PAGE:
2. Why is that a good thing? The assumption that homeowners are “better” for a neighborhood is a complete myth and not at all borne out by an academic studies that have examined the issue. There was a fad in academic circles that thought they had found a positive correlation between homeownership and various positive quality of life and neighborhood civic engagement metrics, but those studies have since been debunked.

      Your statement is complete normative and arbitrary.

      1. I think the idea is that once there are enough homeowners, we will be able to dispense with this “make housing affordable” nonsense and have public policy which is 100% dedicated to increasing comfort and convenience (and property values) for the select group of people who are property owners.

        Some people look forward to this a great deal.

  5. moto, the census data has 10 income bands, but the two highest are $150k-$199k and $200k or more. They are just republishing census data that has been publicly available for more than a year.

    Alai, household includes everyone that is a resident of the housing unit. The increase in poor people has long been known and is not a surprise in the Mission or in the USA for that matter. Notice that 2000 was at an economic peak in SF and 2009-2013 spans a recession that was hardest on lower income people.

    Anyway, these proportional increases in the top and bottom economic tiers and a decline in the middle is old news in the Mission. As is the increase in ownership and decrease in population.

    For ~20 years, relatively wealthier people have been buying in the Mission, bidding/driving up housing costs, and families with children and less money have been moving out of SF and to less desirable neighborhoods in SF, mostly in the Excelsior to Bayview area. There are 4 year-old studies of this based on the 2010 census. Most of the projections in this report look like they are just forecasting more of the same. Not a surprise given an already 20 year-old trend.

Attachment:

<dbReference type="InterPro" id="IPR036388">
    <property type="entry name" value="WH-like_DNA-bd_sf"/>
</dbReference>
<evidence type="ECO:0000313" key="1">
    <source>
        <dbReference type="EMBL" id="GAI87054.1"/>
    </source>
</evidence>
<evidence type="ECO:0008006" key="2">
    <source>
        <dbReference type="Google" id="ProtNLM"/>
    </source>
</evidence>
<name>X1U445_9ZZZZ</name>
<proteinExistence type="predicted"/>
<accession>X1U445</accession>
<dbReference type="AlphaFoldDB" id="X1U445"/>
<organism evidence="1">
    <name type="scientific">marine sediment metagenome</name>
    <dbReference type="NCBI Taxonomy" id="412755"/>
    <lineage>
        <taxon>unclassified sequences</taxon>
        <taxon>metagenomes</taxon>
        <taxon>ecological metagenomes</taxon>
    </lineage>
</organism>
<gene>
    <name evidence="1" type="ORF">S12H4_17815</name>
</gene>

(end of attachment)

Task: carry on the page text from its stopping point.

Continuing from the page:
6. Homeownership is only 25% in the Mission, which is abnormally low. It has a long way to increase its homeownership to a normal level.

    1. What do you mean by “abnormally low”? That’s about the homeownership rate or a little lower than the Marina, Pac Heights, Russian Hill, Haight, Inner Richmond, and SoMa. It is higher than Lakeshore, Nob Hill, North Beach, Western Addition, Chinatown, Downtown, and FiDi. It is actually close to the norm for SF east of the Presidio and north of Cesar Chavez.

  7. Whatever. Where did this report/these numbers come from? This report is useless. What about the CASH income that I’m sure some of these Mission residents get paid that don’t get reported? Cash income may not change these numbers drastically, but they probably also wouldn’t make things look so apocalyptically bleak. My parents’ customer base is largely Hispanic, and in speaking with them over the years, A LOT of US dollars get sent “home” to their “other” family in Mexico.

  8. The real scandal seems to be that the lowest income group is expanding the fastest citywide. We appear to be attracting households that have no chance – not even close – to maintain their own lives in the city.

    1. Well, are low-income families moving here? Or are families that previously earned higher incomes now earning less? I can’t tell from these numbers, and those are two very different situations.

    2. More illegal immigrants and more retirees. If every adult earns a minimum wage in SF, it would be over $60k easily for a 2 adult household. Many of the sub-35k household are probably under-reporting their cash income to get welfare.

  9. These are nominal, non-inflation adjusted figures, from what I can tell. Without using real, inflation adjusted figures any analytical conclusion is bogus.

    1. If these are not real numbers, then the large growth in under-$35,000 households is truly remarkable (and tragic) given that the 2013 dollar is worth almost 40% less than the 2000 dollar.

  10. In terms of numbers of people increasing, rather than relative percentage, the “less than $35k” population is the demographic that is increasing most rapidly, at 18,461 people for SF, and 910 for the Mission.
    The priorities at City Hall are dysfunctional and typical of the rest of American politics. The working middle is being squeezed, while political policies only help the bottom and the top.

  11. “And while the Hispanic/Latino population in San Francisco has increased 13 percent since 2000, it dropped 27 percent in the Mission (from 60 to 48 percent of the total) and accounted for 170 percent of the neighborhood’s population loss.”

    How can a group account for 170% of a total number? If the neighborhood lost 100 people, 170 of them were Hispanic/Latino?